The business community has urged the government to immediately put curbs on the import of luxury goods as the country is heading towards an economic chaos.

“Pakistan is heading towards economic crisis,” warned Employers’ Federation of Pakistan (EFP) President Ismail Suttar while talking to The Express Tribune.

Worsening balance of payments position, high inflation, depleting foreign exchange reserves and political uncertainty had led the country to an alarming economic situation, he said.

“It is devastating that Pakistan has been consistently facing trade deficit since 2003,” Suttar said. “Immediate action and implementation of strict policies to control the situation is the need of the hour.”

Pakistan definitely needed to curb non-essential imports, AL Habib Capital Markets Head of Research Fawad Basir emphasised. “It will help to a certain extent but this should be the starting point,” he said.

He pointed out that during July-March 2021-22, the completely knocked down (CKD) motor vehicle imports stood at $1.3 billion, while completely built unit (CBU) imports touched $240 million.

“If we just stop this, it will not only boost our local automobile industry but also reduce the impact on current account deficit (CAD) by around $1.5 billion,” he calculated.

Contrary to that, some experts were of the view that avoiding imports would be very difficult for Pakistan.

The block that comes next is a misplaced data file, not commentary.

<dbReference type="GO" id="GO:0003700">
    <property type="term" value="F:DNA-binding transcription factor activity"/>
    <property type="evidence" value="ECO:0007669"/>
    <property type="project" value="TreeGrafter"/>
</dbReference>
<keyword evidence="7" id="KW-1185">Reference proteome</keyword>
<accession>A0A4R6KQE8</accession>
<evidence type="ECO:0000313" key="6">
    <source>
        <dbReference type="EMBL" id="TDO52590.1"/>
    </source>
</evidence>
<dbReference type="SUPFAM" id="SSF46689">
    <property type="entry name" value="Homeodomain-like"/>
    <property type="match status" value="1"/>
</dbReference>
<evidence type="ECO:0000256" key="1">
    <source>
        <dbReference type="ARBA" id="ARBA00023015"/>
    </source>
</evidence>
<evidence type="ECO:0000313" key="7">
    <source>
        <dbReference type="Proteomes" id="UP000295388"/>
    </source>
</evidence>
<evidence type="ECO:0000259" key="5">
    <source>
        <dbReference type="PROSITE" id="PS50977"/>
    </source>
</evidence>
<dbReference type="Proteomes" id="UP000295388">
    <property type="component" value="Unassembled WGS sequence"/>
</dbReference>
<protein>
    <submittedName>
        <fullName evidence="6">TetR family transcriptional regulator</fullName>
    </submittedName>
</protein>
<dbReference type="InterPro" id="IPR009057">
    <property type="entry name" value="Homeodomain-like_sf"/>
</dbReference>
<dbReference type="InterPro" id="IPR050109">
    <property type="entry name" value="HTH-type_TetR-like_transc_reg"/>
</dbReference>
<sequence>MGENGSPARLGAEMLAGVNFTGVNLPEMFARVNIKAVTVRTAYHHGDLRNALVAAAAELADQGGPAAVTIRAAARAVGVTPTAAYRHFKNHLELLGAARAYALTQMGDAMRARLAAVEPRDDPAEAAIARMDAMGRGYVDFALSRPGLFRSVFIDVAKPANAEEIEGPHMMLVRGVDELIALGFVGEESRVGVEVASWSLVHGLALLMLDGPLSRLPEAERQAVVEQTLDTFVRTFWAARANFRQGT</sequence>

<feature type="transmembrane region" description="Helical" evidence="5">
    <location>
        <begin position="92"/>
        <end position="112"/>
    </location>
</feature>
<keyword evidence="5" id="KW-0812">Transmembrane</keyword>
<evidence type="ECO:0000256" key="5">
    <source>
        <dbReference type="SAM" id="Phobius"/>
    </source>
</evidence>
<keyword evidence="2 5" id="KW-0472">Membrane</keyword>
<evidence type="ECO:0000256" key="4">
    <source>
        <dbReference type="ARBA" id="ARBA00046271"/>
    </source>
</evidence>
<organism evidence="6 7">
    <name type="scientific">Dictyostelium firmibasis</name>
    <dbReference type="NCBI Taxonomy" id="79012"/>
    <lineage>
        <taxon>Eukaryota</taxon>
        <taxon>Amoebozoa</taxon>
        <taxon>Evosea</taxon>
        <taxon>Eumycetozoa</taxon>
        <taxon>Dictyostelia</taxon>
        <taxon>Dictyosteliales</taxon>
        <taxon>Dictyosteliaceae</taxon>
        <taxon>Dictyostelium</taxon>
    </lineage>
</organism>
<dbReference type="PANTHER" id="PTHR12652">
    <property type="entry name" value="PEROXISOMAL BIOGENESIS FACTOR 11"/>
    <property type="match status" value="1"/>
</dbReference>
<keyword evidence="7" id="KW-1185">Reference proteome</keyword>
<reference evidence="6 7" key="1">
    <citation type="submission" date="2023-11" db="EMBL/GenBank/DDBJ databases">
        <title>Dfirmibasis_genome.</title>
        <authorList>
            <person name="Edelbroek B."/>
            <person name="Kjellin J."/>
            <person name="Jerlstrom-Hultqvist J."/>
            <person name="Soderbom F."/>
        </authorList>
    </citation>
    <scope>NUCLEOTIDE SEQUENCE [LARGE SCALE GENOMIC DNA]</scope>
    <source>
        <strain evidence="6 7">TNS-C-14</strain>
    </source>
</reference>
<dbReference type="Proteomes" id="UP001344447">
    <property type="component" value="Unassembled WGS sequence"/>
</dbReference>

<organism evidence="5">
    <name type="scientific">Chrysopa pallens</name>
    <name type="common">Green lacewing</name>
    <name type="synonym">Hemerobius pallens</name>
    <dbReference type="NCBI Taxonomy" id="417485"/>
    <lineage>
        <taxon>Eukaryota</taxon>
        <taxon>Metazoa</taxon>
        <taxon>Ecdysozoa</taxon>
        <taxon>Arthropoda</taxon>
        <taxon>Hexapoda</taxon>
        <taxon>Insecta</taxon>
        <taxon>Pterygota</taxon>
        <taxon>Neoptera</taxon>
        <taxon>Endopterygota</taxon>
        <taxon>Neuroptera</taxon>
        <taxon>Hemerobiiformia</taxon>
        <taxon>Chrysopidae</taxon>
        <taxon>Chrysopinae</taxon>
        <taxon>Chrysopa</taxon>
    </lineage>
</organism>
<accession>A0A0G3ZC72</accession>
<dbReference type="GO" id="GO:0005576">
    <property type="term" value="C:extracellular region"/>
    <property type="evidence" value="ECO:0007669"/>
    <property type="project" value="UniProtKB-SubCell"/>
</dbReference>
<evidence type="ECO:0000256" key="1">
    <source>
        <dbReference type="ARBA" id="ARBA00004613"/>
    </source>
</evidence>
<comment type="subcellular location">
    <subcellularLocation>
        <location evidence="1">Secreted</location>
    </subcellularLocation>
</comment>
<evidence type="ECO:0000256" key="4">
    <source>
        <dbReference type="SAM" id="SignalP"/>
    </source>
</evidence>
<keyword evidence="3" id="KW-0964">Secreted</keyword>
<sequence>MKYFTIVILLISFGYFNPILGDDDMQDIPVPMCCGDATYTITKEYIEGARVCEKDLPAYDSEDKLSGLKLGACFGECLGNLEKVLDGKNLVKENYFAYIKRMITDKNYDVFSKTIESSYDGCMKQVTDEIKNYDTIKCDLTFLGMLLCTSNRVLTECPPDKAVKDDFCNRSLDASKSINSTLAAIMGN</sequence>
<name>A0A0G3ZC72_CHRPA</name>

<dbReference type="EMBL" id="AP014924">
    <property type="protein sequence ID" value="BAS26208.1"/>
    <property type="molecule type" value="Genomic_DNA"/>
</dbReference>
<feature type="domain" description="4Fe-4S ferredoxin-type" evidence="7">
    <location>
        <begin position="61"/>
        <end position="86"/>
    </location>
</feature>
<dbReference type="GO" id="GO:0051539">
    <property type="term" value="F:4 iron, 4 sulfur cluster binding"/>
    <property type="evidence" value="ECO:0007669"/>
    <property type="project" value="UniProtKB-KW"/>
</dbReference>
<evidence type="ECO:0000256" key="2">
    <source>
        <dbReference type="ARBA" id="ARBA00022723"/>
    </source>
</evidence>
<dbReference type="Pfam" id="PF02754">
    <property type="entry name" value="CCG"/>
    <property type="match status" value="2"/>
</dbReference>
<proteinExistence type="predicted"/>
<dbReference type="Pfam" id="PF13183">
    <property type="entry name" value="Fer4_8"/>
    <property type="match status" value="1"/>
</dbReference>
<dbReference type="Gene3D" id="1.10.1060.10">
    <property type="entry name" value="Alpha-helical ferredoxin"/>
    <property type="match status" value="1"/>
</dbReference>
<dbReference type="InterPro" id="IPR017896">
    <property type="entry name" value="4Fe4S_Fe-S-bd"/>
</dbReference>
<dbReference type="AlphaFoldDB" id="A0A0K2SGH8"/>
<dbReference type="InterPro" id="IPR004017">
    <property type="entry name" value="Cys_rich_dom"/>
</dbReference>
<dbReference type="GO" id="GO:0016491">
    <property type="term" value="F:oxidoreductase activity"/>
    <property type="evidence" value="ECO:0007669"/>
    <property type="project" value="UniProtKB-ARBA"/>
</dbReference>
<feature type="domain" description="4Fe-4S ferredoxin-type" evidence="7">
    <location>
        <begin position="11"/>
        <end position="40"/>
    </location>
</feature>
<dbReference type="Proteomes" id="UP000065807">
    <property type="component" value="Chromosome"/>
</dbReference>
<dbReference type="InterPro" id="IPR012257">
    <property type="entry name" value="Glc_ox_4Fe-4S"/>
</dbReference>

Pakistan Business Council (PBC) Chief Executive Officer Ehsan Malik underlined that most of the “imports are unavoidable at least in the short run – such as fuel, food, machinery, chemicals, medicines, etc”.

“Others are materials necessary for domestic manufacturing and exports, like cotton and man-made fibres,” he mentioned.

“That leaves a small portion of around 5% where import restrictions can work without hurting the economy,” he underlined.

That portion included mobile phones and vehicles in completely built-up form, Malik said, adding that dry fruits, pet food, etc were also included.

The curbs could range from high duty to outright ban, he said. “High duty will have limited effect as demand for these items is not elastic and will not diminish even with high rates of duty,” he pointed out.

Pakistan’s trade balance would benefit the most from dampening the demand for fuel, he noted. “A general subsidy makes fuel more affordable and works against curbing the demand,” he said.

Unisame President Zulfikar Thaver underlined that the “world is facing an economic crisis, including inflation, food shortage, expensive fuel, etc”.

“Only those countries which have reserves and have agricultural self-sufficiency will be able to manage the situation,” he said, adding that the developed nations were also feeling the pinch and hardships.

“A strategy is required to face these challenges,” he said. “Honest leadership is required at all costs.”

“In the past, we have seen the role of politicians and how they amassed wealth at the cost of the nation,” Thaver underlined, adding “we need to elect good leaders who are honest, otherwise it will be impossible to come out of the mess”.

AHL Head of Research Tahir Abbas was of the view that the country needed to impose financial emergency to curb non-essential imports, particularly the luxury goods, to save foreign exchange reserves.

Also, the government should allow four working days and one work-from-home day, as compared to five to six working days in order to curb petroleum demand and imports, he said.

In addition, market timings across the country should be revised – from 8am to 6pm – in order to save electricity, he added.­­

Published in The Express Tribune, May 18th, 2022.

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